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By Cynthia Haggitt
Dogs are known to have incredible noses and when it comes to tracking deer no dog can contend with a Bloodhound’s nose.
Penny Lane is a one year old Bloodhound and she is owned by Don Carpenter of Eldred, Ill. Carpenter is a member and a certified deer tracker who is part of the Illinois Deer Tracker’s Association.
After doing some extensive research he decided to go into business with his son, Cole. He has been training Penny Lane for the past year since he and his son brought her home from Wisconsin.
“This is a business that my son and I have started. His name is Cole and we were just having a conversation about a year ago. He has an incredible love for animals and I have an incredible love for deer hunting. This is something we could do together,” Don Carpenter said.
In December of 2020, Carpenter said he and his son drove up to Wisconsin and back in a day after they purchased her from a Bloodhound breeder up there, who also trains tracking dogs.
Carpenter said the reason they chose the breed they did was because of the Bloodhound’s nose and their remarkable capabilities to track scents.
According to a PBS article from June 2008, ‘The Bloodhound’s Amazing Sense of Smell’, “The air rushes through its nasal cavity and chemical vapors — or odors — lodge in the mucus and bombard the dog’s scent receptors. Chemical signals are then sent to the olfactory bulb, the part of the brain that analyzes smells, and an “odor image” is created. For the dog, this image is far more detailed than a photograph is for a human. Using the odor image as a reference, the bloodhound is able to locate a subject’s trail, which is made up of a chemical cocktail of scents.”
“The old factory receptors rather are through the roof,” Carpenter said.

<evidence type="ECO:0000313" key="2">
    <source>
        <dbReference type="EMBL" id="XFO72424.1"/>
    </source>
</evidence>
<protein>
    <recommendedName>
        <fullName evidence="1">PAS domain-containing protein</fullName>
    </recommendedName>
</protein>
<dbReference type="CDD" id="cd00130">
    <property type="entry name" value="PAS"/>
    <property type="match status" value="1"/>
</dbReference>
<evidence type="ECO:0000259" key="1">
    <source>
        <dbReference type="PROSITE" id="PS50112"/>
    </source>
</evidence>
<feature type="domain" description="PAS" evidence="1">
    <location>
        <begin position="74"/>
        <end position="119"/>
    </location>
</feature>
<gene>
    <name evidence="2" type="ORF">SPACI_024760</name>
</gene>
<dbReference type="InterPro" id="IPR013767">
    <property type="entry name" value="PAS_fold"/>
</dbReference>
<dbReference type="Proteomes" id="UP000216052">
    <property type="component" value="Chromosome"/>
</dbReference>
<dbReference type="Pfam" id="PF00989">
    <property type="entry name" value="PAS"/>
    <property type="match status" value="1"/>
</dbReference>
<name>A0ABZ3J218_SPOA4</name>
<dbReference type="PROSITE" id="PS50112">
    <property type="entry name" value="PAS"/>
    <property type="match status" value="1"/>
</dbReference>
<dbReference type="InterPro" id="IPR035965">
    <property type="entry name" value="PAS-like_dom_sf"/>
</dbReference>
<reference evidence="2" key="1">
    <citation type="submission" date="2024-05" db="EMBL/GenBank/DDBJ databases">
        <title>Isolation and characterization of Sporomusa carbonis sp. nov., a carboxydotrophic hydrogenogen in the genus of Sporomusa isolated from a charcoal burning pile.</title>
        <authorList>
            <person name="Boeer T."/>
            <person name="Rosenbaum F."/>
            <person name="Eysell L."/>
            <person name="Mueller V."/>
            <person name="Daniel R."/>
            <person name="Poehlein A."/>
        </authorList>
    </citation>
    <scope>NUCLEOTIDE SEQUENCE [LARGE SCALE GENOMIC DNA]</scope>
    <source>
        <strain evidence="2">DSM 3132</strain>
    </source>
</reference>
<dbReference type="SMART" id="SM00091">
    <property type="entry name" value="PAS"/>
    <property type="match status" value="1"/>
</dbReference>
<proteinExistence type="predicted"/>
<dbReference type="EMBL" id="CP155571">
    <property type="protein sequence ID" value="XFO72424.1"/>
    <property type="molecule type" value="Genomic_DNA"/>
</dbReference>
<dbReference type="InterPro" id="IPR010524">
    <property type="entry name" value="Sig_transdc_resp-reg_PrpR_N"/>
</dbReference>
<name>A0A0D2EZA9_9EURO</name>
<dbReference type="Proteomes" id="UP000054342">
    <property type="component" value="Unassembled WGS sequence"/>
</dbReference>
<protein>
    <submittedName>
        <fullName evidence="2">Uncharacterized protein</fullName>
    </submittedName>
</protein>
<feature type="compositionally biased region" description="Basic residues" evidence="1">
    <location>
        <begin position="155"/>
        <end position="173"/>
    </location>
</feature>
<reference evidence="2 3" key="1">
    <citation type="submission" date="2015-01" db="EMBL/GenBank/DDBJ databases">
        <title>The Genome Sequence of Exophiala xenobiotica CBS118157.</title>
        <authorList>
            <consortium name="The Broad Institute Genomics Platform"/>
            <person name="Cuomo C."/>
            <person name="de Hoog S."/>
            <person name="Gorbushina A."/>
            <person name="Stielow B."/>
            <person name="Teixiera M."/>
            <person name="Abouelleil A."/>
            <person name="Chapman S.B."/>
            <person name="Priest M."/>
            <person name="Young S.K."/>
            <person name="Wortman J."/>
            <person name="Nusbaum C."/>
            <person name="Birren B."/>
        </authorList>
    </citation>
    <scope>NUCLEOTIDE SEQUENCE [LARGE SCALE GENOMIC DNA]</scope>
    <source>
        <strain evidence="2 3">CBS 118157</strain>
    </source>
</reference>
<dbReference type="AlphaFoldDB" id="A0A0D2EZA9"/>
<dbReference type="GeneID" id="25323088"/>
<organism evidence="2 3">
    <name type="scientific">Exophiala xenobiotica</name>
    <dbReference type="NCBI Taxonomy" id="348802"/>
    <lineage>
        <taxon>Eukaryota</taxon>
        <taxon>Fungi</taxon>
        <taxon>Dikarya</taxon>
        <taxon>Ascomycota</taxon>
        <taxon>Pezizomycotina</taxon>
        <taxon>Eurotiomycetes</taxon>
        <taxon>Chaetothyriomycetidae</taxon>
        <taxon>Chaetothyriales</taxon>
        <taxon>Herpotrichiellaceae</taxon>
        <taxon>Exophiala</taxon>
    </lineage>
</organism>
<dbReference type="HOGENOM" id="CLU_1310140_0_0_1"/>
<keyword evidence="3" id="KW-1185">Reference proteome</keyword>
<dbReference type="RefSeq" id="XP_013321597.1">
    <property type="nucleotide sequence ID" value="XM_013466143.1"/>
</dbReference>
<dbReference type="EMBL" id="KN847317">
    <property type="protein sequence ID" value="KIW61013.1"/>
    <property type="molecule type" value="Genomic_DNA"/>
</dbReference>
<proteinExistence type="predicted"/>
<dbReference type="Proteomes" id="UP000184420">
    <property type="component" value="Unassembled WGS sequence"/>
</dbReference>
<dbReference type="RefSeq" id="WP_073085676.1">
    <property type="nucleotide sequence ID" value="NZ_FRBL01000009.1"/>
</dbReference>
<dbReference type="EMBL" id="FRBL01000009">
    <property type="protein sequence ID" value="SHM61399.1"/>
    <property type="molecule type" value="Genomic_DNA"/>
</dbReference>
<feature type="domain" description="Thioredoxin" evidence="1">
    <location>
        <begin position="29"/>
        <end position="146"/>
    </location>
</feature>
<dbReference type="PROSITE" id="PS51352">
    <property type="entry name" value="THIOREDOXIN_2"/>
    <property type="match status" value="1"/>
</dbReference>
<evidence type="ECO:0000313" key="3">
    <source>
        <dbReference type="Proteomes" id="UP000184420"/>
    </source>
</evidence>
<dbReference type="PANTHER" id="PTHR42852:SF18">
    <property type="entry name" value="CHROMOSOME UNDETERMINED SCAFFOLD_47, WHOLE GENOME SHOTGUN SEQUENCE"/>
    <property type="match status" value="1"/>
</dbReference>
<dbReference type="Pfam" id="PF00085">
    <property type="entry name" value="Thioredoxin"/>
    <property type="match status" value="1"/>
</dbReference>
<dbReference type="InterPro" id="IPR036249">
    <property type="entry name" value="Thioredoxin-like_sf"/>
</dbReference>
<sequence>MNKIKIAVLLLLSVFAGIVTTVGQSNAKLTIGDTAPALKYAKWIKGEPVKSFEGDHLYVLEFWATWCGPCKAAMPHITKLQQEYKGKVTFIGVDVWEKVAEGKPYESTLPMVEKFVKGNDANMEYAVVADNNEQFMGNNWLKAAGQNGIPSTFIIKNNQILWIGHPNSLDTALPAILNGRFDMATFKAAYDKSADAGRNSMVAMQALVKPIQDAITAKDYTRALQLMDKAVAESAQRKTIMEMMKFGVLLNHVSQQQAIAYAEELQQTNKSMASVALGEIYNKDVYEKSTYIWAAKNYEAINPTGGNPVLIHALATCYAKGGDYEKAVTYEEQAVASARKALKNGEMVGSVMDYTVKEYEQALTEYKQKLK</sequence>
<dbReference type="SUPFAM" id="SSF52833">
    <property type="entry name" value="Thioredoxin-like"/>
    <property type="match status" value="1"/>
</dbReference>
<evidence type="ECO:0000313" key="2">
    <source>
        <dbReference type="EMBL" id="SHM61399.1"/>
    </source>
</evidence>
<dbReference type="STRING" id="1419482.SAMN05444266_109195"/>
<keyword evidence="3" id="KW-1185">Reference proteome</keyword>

According to the PBS article, the Bloodhound’s Amazing Sense of Smell, “Researchers have estimated that a bloodhound’s nose consists of approximately 230 million olfactory cells, or “scent receptors” — 40 times the number in humans.”
“A good example of how great Penny’s nose is when we smell apple pie, she will smell every ingredient of the apple pie individually and can distinguish one scent from the other simultaneously,” Carpenter said.
Penny Lane has been training since she was first brought to the Carpenter’s home. Carpenter said they began training her in the yard first with different parts of the deer. He said they would use a hyde pelt, some liver or even sometimes a deer heart. Nowadays, Carpenter has moved past the yard and trains her out in the woods nearby where they live.
“Primarily at this point, she actually doesn’t require blood on the ground. In order to track deer, she can track a deer from a hormone that is admitted through a deer interdigital plant,” Carpenter said.
“When a deer is wounded it produces a unique hormone through a gland in between its hoof. She can distinguish a wounded deer from a non-wounded deer. Not only do we not require blood on the ground, but she doesn’t require any hair or bone fragments.”
Carpenter explained that as the deer is admitting this scent and running through the woods, Penny will be able to track it (after her first hunting season) until she finds it – no matter what the weather conditions are.
“For example, if its raining, it actually helps because the rain increases the scent conditions from the moisture in the air and on the ground,” Carpenter said. “She’s consistently right tracking well beyond 24 hours after I lay down a training track.”